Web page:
Na­tion’s poor­est state spreads rich­ness of char­ac­ter

The Washington Times Weekly - - National - By Robert Stacy McCain

Television star Oprah Win­frey, quar­ter­back Brett Favre, nov­el­ist William Faulkner, ac­tor James Earl Jones, coun­try mu­sic singer Faith Hill and the USS Cole — what do they all have in com­mon?

Al­lare­na­tivesofMis­sis­sippi.And if Amer­i­cans are un­aware of Mis­sis­sippi’s fa­mous prog­eny — from mu­sic stars to lit­er­ary leg­ends — that’s a knowl­edge deficit that Rick Looser in­tends to cor­rect.

The in­spi­ra­tion for Mr. Looser’s “Mis­sis­sippi: Be­lieve It” ad cam­paign came from a busi­ness trip to Wash­ing­ton four years ago dur­ing whicht­head­ver­tisingex­ec­u­tive­was con­front­ed­with­thep­er­sis­ten­tim­age of the state as back­ward and racist.

Mr. Looser — who, with his wife, Liza Cir­lot Looser, op­er­ates the Cir­lot Agency in Jack­son, Miss. — found him­self seated next to a 12year-old boy from Con­necti­cut.

“He never skipped a beat, he just looked at me and said, ‘Do you see KKK peo­ple on your street ev­ery day?’And,‘Doy­ouhateall­black­peo­ple?’”Mr.Looser­recalls.“Ididn’tsay any­thing­for­fivesec­onds.Isaid,‘Why do you ask that?’ And he said, ‘Ev­ery movie and ev­ery show I see about Mis­sis­sippi, that’s what I see.’ ”

That star­tling con­ver­sa­tion, Mr. Looser said, came “on the heels” of a na­tional busi­ness re­porter’s re­mark — dur­ing a press tour of the GulfCoast—thathe“had­noideawe had any pub­lic-traded com­pa­nies head­quar­tered here.”

Of course, Mr. Looser is familiar with Mis­sis­sippi’s sta­tus as the poor­est state — 50th in terms of per­cap­i­tain­come,ac­cord­ing­totheCen­sus Bureau — and sim­i­lar rank­ings in ed­u­ca­tion and other cat­e­gories. But he calls it un­fair to judge the state solely by such sta­tis­tics.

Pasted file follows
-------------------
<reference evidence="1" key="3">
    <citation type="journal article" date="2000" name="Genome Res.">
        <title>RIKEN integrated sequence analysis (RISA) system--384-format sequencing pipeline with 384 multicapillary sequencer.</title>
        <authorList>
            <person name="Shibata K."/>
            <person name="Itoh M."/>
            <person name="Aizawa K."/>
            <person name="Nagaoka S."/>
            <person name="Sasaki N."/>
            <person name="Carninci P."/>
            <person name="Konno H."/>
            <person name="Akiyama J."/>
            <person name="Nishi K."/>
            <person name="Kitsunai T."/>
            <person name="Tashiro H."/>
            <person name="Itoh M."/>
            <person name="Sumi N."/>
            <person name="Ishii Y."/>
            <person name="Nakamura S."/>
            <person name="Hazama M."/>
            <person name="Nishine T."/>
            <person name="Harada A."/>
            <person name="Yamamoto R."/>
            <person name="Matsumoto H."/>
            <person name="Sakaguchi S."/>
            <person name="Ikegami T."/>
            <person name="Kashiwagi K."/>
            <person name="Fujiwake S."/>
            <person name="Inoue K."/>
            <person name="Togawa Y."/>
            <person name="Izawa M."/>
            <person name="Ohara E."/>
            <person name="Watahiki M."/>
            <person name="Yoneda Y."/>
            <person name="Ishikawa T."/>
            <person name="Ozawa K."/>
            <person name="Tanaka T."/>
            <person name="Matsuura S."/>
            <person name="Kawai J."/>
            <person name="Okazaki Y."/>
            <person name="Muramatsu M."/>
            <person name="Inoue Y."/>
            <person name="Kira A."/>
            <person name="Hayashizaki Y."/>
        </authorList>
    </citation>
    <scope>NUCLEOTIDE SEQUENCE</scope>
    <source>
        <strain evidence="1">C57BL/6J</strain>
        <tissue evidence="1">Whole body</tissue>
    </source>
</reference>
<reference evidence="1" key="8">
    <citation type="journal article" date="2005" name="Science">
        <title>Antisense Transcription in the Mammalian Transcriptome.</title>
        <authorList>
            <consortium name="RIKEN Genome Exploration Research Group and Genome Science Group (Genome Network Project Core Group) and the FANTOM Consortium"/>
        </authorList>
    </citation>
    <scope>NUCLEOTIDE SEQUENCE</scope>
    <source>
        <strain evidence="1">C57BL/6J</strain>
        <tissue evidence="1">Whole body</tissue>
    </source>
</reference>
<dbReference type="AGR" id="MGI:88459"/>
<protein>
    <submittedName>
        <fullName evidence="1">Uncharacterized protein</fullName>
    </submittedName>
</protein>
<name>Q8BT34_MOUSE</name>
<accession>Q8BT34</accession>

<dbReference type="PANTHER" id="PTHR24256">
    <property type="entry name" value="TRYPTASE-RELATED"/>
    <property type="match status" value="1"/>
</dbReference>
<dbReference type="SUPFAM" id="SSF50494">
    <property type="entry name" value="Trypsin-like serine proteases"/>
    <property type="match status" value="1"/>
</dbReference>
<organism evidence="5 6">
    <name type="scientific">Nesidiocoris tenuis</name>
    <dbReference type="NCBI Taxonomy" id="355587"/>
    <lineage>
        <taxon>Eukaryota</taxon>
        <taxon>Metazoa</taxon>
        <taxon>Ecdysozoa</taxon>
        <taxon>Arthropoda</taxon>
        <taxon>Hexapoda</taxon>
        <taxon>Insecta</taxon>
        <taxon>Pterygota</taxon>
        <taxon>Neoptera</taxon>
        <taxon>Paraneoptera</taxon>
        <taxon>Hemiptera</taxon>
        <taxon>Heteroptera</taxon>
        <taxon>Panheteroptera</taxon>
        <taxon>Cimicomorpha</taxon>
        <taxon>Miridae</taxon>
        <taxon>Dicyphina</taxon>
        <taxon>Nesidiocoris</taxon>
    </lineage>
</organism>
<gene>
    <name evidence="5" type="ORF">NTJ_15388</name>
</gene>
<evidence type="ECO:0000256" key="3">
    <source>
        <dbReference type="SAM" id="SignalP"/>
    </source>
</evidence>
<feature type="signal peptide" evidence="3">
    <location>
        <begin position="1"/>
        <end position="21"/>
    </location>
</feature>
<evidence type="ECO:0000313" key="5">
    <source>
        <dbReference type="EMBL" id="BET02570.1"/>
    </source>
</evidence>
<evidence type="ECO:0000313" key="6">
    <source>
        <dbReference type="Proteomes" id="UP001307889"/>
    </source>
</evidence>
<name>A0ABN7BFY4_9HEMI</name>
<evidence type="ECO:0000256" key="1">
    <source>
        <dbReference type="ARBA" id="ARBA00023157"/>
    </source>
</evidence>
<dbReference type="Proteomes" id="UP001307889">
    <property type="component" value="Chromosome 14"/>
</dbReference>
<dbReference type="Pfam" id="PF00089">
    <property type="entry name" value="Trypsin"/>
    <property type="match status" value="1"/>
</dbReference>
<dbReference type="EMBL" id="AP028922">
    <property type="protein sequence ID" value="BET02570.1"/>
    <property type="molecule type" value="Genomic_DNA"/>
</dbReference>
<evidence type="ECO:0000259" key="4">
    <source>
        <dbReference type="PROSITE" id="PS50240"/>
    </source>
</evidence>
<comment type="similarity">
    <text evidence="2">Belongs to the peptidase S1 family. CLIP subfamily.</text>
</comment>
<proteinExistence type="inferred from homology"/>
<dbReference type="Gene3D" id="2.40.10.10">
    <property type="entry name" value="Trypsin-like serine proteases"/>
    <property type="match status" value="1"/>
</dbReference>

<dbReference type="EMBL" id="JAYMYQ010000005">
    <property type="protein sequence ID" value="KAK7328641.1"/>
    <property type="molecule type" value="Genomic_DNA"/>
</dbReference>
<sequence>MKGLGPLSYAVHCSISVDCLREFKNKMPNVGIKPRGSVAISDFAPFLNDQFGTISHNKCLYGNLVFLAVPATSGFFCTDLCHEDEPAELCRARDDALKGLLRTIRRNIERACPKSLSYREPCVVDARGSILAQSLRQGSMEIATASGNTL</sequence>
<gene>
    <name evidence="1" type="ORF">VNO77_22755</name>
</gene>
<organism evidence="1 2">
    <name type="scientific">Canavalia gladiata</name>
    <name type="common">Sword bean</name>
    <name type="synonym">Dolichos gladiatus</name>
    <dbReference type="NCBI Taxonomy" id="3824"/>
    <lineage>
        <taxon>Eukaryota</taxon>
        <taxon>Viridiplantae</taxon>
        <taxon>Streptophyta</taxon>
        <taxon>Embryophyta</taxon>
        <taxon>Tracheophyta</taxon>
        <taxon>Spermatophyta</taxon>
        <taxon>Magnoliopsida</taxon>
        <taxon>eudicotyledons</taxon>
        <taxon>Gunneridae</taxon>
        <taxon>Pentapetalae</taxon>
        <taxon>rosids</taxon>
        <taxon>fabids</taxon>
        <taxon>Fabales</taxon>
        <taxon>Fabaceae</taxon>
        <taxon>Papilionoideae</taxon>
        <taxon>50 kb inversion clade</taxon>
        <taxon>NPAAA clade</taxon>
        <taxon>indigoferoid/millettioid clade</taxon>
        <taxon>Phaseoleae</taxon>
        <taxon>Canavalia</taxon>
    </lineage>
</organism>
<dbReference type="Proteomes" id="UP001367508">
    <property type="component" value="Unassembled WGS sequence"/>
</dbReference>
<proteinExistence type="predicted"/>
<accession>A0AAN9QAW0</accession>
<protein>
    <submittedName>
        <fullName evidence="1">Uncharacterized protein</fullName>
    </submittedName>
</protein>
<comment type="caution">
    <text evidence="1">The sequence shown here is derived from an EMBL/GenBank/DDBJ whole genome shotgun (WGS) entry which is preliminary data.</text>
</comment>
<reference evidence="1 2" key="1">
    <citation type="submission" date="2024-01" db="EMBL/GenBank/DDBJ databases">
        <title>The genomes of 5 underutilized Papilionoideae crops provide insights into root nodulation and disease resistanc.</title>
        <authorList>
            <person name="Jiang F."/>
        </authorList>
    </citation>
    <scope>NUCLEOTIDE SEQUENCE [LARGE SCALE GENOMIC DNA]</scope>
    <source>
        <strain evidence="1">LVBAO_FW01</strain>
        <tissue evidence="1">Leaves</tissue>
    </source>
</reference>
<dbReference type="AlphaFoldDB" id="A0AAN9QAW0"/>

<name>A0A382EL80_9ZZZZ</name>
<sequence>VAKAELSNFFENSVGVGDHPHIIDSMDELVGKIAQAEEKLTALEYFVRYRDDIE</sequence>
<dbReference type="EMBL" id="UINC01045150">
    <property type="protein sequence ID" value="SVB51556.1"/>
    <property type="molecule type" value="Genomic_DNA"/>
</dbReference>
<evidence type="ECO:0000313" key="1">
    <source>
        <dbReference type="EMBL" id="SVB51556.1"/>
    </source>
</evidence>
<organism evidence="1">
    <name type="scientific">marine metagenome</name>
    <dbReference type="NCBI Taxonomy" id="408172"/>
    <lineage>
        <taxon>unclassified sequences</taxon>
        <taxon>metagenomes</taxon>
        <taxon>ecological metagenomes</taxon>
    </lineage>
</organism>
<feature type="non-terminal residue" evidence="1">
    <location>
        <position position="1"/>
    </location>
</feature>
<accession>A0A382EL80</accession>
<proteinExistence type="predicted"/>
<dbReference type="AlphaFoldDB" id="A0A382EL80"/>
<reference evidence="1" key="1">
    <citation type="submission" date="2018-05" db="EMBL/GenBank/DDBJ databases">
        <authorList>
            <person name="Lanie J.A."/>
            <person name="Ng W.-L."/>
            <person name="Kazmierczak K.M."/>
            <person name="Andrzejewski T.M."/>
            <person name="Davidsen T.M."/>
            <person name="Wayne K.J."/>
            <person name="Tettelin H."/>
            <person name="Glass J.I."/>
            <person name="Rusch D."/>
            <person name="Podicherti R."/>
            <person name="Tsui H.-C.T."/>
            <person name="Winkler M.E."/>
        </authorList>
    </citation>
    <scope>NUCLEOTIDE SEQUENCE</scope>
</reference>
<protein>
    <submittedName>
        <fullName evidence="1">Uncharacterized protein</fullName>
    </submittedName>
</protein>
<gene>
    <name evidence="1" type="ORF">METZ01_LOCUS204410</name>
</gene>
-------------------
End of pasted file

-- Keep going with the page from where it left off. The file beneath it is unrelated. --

“Those prob­lems have been chron­i­cled ad nau­seam, and that be­comes the only thing you’re known­for,”saidMr.Looser.“It­could be gen­er­a­tions be­fore that is changed, but there’s a whole other side to Mis­sis­sippi that we want the rest of the coun­try to see.”

The ad cam­paign in­cludes posters and ad­ver­tise­ments cit­ing Mis­sis­sippi’s achieve­ments and achiev­ers:

“World-class en­ter­tain­ers” like Miss Win­frey, Elvis Pres­ley, opera so­prano Leon­tyne Price, ac­tress Sela Ward and Mup­pet cre­ator Jim Hen­son are fea­tured on a poster that mocks the idea that Mis­sis­sippi might­be­bet­ter­known­for“mon­ster trucks.”

“Yes, we can read. A few of us can even write,” de­clares a poster cel­e­brat­ing­suchMis­sis­sip­pilit­er­ary greats as play­wright Ten­nessee Wil­liams,nov­el­istEu­do­raWeltyand critic Wil­lie Mor­ris.

“Yes, we wear shoes. A few of us even wear cleats,” is the tagline on a poster fea­tur­ing Mis­sis­sip­pi­bornNa­tion­alFoot­bal­lLeagues­tars likeMr.Favre,three-timemostvalu­able player; run­ning back Wal­ter Pay­ton, who re­tired as the league’s all-time top rusher; and wide re­ceiver Jerry Rice, who holds ev­ery ma­jor ca­reer re­ceiv­ing record.

A poster about the state’s health care sys­tem high­lights pi­o­neer­ing trans­plant sur­geon Dr. JamesHardy­ofUniver­si­tyMed­i­cal Cen­ter in Jack­son.

Blues leg­ends Muddy Wa­ters, Howlin’ Wolf and B.B. King are fea­tured on a poster that says, “Some see the world in black and white. Oth­ers see vary­ing shades of gray. But Mis­sis­sippi taught the world to see [. . . ] and hear [. . . ] the Blues.”